An image from the new Minnesota American Legion Baseball app.

For baseball, everything is tracked digitally through the national registration system at baseball.legion.org — fees, insurance, abuse training and background check. For softball, it is done at minnesotalegionsoftball.com.

Furthermore, Minnesota state law requires coaches to undergo concussion protocol training.

Another advantage in Minnesota is the state committees for softball and baseball programs pay for the background checks and other requirements, he said, and it helps to have the Scheels St. Cloud store as official sponsor. Raymo said it prevents raising fees.
Raymo tracks all of the teams in spreadsheets and reminds fellow committee members to contact teams in their districts that have fallen behind the deadlines.

“It’s a lot of work. We will have something like 1,100 coaches this year. All those steps had to be done by June 10, and the roster deadline was June 15,” he said.

The biggest challenge, he said, is baseball coaches are busy in the spring with high school baseball, and it is hard for them to find the time to get steps done for Minnesota American Legion Baseball.

Scheels baseball advertisement
Scheels is the official sponsor of Minnesota American Legion Baseball.

Much of the reason for Minnesota standing out has been growth in Junior Legion teams. Senior Legion is 19 and under. Junior Legion is 17 and under. Division II is for teams from school districts (called “base school” in the rulebook) from schools with 10th-12th-grade enrollment of 400 or less. Division I is for the rest.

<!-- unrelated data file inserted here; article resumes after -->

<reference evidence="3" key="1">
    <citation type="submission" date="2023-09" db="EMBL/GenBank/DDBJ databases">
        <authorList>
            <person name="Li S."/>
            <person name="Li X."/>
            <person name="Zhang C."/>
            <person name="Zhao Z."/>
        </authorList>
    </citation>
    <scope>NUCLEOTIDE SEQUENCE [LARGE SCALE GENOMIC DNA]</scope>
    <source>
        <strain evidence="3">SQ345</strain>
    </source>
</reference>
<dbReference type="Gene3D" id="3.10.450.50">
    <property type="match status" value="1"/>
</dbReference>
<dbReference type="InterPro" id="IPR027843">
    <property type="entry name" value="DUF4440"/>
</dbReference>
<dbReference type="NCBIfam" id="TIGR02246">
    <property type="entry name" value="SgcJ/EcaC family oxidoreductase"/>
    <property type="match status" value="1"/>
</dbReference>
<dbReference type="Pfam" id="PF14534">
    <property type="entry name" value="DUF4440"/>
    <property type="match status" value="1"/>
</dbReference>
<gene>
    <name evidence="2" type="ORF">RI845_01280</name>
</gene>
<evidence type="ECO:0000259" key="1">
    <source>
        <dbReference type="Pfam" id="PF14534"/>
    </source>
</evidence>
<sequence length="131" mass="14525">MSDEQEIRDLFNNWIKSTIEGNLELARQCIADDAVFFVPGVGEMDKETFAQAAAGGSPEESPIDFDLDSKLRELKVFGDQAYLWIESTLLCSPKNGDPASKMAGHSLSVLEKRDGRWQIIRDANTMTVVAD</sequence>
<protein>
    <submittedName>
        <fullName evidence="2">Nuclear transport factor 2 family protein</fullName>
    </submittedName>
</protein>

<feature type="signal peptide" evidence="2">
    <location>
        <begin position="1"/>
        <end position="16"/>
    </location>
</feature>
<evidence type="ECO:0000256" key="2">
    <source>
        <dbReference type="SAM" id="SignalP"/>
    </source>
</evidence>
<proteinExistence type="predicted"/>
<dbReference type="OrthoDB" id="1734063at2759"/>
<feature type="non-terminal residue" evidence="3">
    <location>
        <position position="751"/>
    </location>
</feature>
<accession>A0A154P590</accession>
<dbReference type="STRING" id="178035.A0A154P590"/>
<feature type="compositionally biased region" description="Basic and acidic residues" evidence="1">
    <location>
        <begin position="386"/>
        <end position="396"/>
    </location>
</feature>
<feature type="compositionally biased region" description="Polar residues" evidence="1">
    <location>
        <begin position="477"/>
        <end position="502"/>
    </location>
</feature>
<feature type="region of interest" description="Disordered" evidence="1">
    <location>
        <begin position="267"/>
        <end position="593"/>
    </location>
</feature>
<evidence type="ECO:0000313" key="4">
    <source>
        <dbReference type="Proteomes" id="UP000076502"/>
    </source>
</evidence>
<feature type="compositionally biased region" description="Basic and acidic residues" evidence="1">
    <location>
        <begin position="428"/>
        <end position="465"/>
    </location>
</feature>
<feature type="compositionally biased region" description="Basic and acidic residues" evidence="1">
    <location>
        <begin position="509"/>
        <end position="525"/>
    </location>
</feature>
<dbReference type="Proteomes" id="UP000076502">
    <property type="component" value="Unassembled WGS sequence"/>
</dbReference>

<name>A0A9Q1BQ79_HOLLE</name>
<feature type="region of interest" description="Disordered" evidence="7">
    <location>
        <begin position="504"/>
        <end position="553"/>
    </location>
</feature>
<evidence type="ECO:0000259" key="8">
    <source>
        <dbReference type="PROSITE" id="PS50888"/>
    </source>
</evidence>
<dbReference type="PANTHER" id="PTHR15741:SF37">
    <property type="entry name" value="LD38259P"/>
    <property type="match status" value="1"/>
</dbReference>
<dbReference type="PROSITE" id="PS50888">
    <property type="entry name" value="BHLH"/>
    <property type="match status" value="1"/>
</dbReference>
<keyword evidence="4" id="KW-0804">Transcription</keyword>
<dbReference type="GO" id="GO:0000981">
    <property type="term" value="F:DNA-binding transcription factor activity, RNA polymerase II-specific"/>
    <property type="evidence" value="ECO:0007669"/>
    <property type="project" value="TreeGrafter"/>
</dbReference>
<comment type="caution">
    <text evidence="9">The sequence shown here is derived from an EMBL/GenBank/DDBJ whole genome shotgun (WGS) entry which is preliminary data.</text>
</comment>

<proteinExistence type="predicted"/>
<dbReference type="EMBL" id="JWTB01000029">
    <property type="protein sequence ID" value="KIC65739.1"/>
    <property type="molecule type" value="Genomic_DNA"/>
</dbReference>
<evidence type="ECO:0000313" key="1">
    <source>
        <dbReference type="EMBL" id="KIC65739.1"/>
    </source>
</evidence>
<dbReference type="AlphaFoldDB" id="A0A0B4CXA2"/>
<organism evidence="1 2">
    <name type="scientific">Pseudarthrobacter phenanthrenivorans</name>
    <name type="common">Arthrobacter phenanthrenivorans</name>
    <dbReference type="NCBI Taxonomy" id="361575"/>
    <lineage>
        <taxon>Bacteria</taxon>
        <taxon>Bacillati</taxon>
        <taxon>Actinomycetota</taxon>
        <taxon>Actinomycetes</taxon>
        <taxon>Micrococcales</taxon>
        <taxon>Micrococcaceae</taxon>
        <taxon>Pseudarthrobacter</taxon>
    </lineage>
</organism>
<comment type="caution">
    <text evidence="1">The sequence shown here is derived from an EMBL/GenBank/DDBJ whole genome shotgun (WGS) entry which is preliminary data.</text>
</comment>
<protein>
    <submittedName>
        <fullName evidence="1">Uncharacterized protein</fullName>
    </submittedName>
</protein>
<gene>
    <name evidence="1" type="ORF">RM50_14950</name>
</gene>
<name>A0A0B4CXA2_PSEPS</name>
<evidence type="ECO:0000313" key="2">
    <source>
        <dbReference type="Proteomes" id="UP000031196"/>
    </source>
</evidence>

Minnesota Legion Baseball began in 1923. There was one division, and today is considered Div. I Senior. This year would be the 101st season, but COVID resulted in the cancelation of the 2020 season. That makes 2023 the 100th season. However, it is only the 97th postseason. The first postseason was played in 1926.

Did you know the Minnesota American Legion Baseball Div. I Senior State Tournament is 21 years older than the Minnesota State High School League State Baseball Tournament?

Div. II play began in 1987. Div. I Junior began in 2009. Div. II Junior began in 2017.

“Adding Junior Baseball for the rural areas six years ago was a big jump,” Raymo said. “Teams came over from VFW and Babe Ruth programs.”

He said Minnesota also treats the four state tournaments with equal importance. Champions and runners-up get the same trophies and medals, regardless of division or age group.

Image of Minnesota American Legion Baseball app on a mobile phone
To download the app, search for “Minnesota Legion Baseball” in the iPhone’s App Store or Android’s Google Play. You can find rules, scores, history and more.

A new mobile app

Minnesota American Legion Baseball this season has a new mobile app. It is the first department in The American Legion with a cellphone app of any sort.

Baseball Secretary Tim Engstrom created the app as a means to save money on printing and postage for rulebooks. Now, Minnesota American Legion Baseball and National American Legion Baseball rules, along with Major League Baseball rules, all can be found in a single place at the touch of a button.

To find it, search the app store for “Minnesota Legion Baseball” and it pops up. The app is free and has no in-app purchase.

However, it does allow teams to report scores. The app has daily scores from baseball games all around the state, and it has the rankings for each division as well as history, contact information and the Code of Sportsmanship.